As shown in further detail in FIG. 2B, the collating cylinder 88 moves the stacked packages along the track and returns to its original position, with the inverter tray cylinder 90 and sliding tray cylinder 92 operating in a designated manner, the sliding tray cylinder 92 working in conjunction with the package stripper cylinder 96 to remove packages from the sliding trays onto the track rails. The collating paddle cylinder 94 moves the collating paddle from a vertical position when propelling the tilted packages along the track toward the discharge tray to a position horizontal the base of the collator and stacking device when it is retracting to its non-use position. The discharge cylinder 98 is then activated to propel the stacked and collated packages out of the stacking and collating device to the carton packing device. The pneumatic cylinders and actuators employed are commonly used in the industry, for example, pneumatic cylinders manufactured by Parker Motion and Control, Automation Actuator Division, Wadsworth, Ohio 44281.
FIG. 3 is a top plan view of the collation and stacking apparatus 10 of the invention in a non-use position, with a base 44 having inverter trays 48 mounted on an inverter tray support bar 50 with fasteners 51 at one end and stops 56 to retain blister packages 30. The base 44 also has sliding trays 46 fastened to sliding tray support bars 57 with fastening means 53, the sliding tray support bar 57 having an actuator 54 to move the sliding tray in a slidable, horizontal manner.
The inverter trays 48 and support bar 50 have at the opposite end a pivot bar 78 connected to the base and to a pivot actuator 52 to move the inverter trays in an upward, pivotable manner in order to invert the oriented packages retained in the inverter trays and position them in a stacking track 71. Other blister packages 30, having been placed on sliding trays 46 and moved in a slidable manner by sliding actuator 54 to a position directly over the rails 70 of the stacking track 71, are stripped from the sliding trays by a plurality of overhead stripper arms 58 having downwardly extending stripper fingers 59 to position the oriented packages 30 over the track 71 while the sliding trays return to their point of origin. The stripper arms 58 are connected to the base 44 by a pivotable retaining bar 62 with a pivotable actuator motor 60 to move the bar in a pivotable manner in conjunction with the other steps. The stacking track 71 is positioned perpendicular to and directly adjacent the sliding and inverting trays and has two upwardly extending, sawtooth track rails 70 to position the packages 30 in a tilted manner and in an alternating, inverted/oriented relationship, so that the stacking paddle 64, positioned between the track rails 70, can be actuated by the paddle actuator 66 and move in a slidable manner down the track, stacking the tilted, inverted/oriented packages in a stacked manner and into the discharge tray 72, where the stacked packages are moved forward by a discharge cylinder 74 into the carton packaging device 32.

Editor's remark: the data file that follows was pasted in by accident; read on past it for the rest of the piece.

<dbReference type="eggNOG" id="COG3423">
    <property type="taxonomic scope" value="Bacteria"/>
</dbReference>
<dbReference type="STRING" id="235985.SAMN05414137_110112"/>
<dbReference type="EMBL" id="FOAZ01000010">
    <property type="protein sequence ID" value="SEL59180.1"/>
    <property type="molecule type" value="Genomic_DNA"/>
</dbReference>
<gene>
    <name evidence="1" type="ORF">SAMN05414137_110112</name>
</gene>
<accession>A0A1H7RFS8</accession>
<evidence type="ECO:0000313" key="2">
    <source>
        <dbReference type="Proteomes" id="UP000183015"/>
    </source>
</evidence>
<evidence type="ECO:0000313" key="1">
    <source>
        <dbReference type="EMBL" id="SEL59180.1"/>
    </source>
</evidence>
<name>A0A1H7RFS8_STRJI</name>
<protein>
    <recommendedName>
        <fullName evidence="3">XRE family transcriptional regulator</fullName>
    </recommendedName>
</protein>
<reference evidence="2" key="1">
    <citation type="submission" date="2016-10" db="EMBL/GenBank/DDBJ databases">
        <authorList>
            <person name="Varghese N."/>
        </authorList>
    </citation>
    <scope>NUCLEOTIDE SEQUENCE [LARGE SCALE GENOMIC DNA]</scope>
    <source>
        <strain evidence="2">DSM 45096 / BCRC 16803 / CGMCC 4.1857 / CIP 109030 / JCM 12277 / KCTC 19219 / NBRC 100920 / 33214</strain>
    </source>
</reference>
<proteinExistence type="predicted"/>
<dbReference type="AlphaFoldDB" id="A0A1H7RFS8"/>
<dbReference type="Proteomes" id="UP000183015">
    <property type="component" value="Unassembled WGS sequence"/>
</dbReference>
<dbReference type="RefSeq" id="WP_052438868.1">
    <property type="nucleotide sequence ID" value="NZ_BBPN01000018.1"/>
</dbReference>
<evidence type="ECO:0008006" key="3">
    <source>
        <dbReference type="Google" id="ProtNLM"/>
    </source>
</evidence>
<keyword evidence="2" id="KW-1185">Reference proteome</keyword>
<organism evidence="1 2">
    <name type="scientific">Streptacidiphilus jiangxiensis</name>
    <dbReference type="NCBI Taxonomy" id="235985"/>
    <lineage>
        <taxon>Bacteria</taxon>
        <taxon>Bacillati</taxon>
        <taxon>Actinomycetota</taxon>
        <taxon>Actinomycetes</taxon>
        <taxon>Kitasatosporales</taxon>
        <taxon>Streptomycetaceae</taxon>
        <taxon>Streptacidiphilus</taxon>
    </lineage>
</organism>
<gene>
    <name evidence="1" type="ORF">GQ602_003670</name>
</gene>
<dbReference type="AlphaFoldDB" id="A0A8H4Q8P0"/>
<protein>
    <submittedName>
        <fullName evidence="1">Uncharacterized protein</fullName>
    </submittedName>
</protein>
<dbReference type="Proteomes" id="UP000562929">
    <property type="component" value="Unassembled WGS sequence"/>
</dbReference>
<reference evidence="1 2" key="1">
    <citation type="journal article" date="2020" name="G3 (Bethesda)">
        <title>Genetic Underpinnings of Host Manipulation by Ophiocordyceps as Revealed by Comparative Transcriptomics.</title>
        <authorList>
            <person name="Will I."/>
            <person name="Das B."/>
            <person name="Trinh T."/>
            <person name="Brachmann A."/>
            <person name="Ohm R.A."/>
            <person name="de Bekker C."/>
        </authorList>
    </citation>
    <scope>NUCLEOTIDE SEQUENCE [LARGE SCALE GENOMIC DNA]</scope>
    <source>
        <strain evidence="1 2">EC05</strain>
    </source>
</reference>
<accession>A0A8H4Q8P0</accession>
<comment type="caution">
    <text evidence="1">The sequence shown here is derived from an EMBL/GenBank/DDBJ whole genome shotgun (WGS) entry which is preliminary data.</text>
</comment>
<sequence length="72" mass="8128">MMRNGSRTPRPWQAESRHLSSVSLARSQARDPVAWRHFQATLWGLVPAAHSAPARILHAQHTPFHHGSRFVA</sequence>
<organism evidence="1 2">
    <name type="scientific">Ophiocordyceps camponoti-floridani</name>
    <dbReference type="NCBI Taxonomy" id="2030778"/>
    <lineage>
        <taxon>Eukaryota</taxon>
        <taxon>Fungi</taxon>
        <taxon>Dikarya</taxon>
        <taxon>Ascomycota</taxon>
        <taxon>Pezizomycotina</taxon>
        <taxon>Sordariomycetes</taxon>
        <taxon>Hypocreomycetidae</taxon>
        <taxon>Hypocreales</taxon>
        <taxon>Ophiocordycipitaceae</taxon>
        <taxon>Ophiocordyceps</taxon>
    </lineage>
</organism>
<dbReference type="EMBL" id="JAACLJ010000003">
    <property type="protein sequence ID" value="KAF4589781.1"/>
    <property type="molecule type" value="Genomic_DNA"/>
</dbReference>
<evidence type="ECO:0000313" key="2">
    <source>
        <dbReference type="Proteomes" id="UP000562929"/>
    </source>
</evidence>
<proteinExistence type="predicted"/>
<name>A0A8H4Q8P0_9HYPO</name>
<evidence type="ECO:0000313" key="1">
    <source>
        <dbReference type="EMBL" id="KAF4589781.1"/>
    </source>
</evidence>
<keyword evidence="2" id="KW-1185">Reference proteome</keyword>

FIG. 4 is a perspective view from above of a blister package 30 that would typically be employed in the collating and stacking device of the invention 10, with a flat card section 38 for indicia or other markings, a blister form article-enclosure section 40, enclosing an article 42, and an opening 36 on the flat card section 38 for shipping and display purposes.
FIG. 5 is a side elevational view of the collating and stacking apparatus of the invention 10 in a non-activated position, with the base 44 supporting the sliding tray bar 55, the sliding tray 46 and the sliding tray actuator 54, and the inverter tray bar 50, the inverter trays 48 and the inverter tray actuator 52, both tray configurations in a resting position with packages 30 therein. The receiving track 71, with sawtooth track rails 70 on either side are positioned to support and tilt the packages, and the track paddle 64 and paddle actuator 66 are also shown in their non-activated, vertical position. The package stripper arms 58 with downwardly extending fingers 59 are positioned over the track 71 and extend downwardly into the sliding trays 46 for stripping of the packages 30 from the sliding trays and onto the track 71. The stripper arm 58 is connected to the base 44 by the pivotable stripper arm retaining bar 62, which is further connected to the package stripper actuator 60 to provide for pivotable movement of the stripper arms when activated. The discharge tray 72 and discharge cylinder 74 is also shown, which provides for the discharge of the stacked and collated packages to the carton packing device 32.